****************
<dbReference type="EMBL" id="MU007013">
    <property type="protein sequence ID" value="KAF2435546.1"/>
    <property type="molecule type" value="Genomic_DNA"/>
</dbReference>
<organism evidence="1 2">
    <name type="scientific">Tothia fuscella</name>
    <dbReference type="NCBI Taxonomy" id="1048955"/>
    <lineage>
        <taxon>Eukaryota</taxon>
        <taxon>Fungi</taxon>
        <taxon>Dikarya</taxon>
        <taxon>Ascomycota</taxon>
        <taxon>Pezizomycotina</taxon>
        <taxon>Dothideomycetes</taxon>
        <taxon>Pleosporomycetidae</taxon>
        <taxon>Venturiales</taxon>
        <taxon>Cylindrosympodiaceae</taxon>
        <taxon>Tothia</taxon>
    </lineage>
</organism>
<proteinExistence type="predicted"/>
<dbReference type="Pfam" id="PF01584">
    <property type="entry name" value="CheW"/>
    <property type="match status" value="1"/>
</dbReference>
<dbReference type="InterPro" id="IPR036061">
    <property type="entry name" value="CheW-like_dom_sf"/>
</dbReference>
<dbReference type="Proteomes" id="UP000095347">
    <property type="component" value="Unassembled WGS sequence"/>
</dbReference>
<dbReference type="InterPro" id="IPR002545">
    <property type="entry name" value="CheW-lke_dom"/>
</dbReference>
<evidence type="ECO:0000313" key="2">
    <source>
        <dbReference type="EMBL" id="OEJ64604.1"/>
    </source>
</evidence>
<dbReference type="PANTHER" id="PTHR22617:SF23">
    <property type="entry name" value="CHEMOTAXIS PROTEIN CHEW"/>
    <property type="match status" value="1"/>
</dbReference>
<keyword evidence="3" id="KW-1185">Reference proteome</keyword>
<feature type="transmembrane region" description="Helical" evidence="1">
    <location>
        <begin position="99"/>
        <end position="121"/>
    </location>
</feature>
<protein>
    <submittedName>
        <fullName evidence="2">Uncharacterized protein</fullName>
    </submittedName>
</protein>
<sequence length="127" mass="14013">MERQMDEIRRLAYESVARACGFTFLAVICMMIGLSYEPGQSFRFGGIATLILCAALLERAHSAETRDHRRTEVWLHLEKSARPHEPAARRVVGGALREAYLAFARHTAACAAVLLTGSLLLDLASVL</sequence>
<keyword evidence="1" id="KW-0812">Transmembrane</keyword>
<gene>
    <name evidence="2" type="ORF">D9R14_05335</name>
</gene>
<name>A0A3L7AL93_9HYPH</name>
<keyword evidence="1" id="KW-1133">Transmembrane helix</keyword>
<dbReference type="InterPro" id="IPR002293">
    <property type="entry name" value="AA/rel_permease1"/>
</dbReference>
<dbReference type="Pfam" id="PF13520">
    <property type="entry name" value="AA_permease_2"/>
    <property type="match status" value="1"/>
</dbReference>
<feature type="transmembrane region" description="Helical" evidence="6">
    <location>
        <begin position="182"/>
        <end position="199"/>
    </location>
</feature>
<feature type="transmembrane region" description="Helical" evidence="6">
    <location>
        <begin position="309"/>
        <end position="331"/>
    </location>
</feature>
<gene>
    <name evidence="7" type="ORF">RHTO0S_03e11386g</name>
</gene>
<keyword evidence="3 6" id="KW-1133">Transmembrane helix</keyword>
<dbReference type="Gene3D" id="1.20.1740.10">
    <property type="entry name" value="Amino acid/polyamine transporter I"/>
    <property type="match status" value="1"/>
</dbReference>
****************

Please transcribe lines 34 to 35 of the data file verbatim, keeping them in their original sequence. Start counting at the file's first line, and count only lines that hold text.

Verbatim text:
</dbReference>
<evidence type="ECO:0000313" key="2">